Pencil in Rex Brothers as the Cubs’ second left-hander on the opening pitching staff.
Cubs manager David Ross all but officially announced that the power-pitching veteran with the sizable command issues in recent years has earned one of the final spots in an eight- or nine-man bullpen after an exceptional performance so far this spring.
“I’ve looked at Rex hard, and he’s done nothing but prove that he belongs in the big leagues,” Ross said Thursday — just one week from Opening Day. “I’ve thrown him to the wolves multiple games, and he’s done nothing but answer the bell. The ball’s coming out as good as I’ve ever seen it. He’s been consistent throwing strikes.”
Brothers, 33, would be only the second lefty on a pitching staff that is projected to include at least 13 pitchers — including no lefties in the opening rotation for the first time since 2011.
Reliever Andrew Chafin is the other lefty.
Brothers, the former Rockies first-round draft pick, always has been a hard-throwing pitcher with swing-and-miss stuff (10+ strikeouts per nine innings in his career), and in 2013 he posted a 1.74 ERA with 19 saves in 40 appearances for the Rockies, playing his home games at hitter-friendly Coors Field.
But command has always been an issue, especially as he struggled since that big ’13 season — with a 6.1-per-nine walk rate that has contributed to a 1.74 WHIP and 5.77 ERA since.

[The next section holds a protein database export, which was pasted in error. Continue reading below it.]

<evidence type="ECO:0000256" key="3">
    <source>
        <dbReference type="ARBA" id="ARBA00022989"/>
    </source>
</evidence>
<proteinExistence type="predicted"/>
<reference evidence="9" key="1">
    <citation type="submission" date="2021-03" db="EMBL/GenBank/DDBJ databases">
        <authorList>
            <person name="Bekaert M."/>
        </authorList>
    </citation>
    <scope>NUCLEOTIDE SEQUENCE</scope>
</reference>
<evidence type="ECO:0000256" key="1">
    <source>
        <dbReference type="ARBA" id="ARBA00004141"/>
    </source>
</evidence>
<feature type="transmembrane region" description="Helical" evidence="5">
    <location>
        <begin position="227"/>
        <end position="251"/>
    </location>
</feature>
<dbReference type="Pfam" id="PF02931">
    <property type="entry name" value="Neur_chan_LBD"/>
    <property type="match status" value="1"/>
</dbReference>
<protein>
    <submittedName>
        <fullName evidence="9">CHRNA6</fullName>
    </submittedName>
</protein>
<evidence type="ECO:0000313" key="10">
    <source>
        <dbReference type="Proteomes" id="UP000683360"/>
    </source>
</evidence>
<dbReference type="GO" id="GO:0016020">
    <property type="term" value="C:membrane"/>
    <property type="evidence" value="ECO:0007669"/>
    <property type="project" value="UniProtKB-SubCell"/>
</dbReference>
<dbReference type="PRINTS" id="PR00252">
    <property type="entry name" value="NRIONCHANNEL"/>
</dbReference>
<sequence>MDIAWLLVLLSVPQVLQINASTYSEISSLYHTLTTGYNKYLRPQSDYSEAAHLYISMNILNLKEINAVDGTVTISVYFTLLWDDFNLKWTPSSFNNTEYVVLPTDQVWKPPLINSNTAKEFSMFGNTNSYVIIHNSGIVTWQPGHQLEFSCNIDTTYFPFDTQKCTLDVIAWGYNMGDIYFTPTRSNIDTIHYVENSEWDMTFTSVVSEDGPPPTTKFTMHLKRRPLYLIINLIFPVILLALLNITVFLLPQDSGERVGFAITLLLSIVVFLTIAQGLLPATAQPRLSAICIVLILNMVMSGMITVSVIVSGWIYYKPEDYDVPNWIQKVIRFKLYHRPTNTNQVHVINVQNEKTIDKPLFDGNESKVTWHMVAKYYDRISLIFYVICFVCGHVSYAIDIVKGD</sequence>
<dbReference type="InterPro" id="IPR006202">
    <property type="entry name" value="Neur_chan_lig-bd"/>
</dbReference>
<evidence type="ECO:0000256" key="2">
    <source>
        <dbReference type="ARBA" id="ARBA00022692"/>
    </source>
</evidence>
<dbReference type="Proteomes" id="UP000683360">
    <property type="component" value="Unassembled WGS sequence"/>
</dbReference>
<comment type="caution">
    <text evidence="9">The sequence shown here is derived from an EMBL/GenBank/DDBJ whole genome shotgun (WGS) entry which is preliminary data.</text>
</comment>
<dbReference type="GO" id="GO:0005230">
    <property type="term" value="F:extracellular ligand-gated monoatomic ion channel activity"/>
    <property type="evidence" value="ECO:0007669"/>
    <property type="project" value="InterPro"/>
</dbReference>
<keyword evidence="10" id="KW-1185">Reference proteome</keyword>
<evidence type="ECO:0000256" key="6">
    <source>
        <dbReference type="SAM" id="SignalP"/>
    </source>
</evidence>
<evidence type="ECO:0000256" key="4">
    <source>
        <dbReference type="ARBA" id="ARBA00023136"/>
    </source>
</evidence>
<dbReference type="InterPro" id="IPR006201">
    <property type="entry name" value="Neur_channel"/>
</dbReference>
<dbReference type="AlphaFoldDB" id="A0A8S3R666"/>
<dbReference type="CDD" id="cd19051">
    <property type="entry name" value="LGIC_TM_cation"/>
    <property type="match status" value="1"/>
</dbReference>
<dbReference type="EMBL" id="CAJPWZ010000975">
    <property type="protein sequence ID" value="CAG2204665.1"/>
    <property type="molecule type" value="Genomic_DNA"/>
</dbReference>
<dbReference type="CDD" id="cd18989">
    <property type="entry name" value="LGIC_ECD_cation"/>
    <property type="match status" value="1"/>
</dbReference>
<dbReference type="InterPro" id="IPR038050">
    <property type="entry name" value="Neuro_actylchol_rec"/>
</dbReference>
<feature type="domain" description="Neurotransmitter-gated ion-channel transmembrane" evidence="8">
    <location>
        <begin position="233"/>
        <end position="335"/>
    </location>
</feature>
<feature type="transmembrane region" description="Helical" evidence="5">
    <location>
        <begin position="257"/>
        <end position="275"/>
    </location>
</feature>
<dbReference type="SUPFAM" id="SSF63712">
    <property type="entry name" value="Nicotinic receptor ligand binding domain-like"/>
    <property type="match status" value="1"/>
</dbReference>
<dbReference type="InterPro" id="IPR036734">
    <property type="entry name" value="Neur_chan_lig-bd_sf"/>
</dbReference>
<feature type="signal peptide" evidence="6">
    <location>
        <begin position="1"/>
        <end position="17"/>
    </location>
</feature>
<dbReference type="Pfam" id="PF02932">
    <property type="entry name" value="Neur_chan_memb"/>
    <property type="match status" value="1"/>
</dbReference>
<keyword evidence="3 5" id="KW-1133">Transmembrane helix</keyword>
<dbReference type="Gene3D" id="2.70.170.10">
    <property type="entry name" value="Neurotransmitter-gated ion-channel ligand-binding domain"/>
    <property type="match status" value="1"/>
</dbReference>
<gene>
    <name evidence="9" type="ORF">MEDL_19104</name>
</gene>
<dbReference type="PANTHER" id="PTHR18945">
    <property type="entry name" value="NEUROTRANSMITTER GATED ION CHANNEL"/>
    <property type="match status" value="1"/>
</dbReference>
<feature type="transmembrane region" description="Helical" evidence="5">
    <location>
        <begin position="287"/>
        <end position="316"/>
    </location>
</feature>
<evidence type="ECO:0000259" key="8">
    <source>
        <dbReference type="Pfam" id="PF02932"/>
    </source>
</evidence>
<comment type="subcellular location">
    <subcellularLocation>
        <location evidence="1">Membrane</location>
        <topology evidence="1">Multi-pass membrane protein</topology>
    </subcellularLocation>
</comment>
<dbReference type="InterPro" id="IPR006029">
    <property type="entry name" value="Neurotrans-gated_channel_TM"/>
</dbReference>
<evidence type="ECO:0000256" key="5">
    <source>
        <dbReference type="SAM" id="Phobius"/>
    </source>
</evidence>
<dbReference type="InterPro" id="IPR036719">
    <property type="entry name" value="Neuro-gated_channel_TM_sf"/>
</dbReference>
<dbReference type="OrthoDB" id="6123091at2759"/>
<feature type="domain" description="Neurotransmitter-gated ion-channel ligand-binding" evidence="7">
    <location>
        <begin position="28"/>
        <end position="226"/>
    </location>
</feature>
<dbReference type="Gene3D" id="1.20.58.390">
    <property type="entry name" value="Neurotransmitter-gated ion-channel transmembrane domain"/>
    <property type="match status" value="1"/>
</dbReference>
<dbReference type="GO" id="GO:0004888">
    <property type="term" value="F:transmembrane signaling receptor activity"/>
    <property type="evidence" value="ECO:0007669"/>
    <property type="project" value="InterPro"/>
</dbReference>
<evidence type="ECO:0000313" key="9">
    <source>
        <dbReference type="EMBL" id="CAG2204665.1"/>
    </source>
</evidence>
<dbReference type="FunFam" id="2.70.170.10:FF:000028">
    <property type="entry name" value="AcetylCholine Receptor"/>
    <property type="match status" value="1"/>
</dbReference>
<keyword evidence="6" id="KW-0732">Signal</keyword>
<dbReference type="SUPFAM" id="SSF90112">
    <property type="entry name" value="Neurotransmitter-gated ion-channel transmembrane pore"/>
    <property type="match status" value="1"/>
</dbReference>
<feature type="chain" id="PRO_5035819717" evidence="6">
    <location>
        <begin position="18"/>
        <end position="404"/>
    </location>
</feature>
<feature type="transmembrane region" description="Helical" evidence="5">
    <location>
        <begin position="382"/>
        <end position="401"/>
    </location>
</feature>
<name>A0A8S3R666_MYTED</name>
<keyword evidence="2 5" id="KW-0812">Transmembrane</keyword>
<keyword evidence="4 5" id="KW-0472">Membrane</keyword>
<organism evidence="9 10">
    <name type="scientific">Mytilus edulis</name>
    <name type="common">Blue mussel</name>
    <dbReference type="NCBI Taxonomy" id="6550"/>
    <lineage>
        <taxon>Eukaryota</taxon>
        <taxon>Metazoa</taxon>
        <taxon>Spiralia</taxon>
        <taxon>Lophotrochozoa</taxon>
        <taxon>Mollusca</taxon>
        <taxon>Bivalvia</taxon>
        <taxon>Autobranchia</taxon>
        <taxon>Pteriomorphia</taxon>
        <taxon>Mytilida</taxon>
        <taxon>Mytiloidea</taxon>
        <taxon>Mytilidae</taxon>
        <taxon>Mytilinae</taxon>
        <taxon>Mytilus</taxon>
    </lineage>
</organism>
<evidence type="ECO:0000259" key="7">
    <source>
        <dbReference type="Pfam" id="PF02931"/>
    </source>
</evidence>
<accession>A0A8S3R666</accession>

The Cubs traded for him after the 2015 season before releasing him during the following spring training, then signed as a low-cost, low-risk free agent before last season, when he made three inauspicious appearances.
If he has rediscovered at least a modest amount of command and repeatable mechanics, the Cubs might have a significant weapon in their 2021 bullpen (Mr. Brothers, meet Mr. Yelich).
That could be the biggest “if” for a roster full of them as the Cubs open the season, based on the last seven years.
But Ross seems convinced by what he has seen from the veteran, especially in seven scoreless spring appearances in which he has nine strikeouts and just one walk.
“He’s had success — dominant success — in the big leagues, and has gone through a unique journey,” Ross said. “You talk to him, and he’s mentally where he needs to be. He’s mentally tough.
“He’s put his struggles behind him, I truly believe, and he’s ready to impact our ball club in a big way.”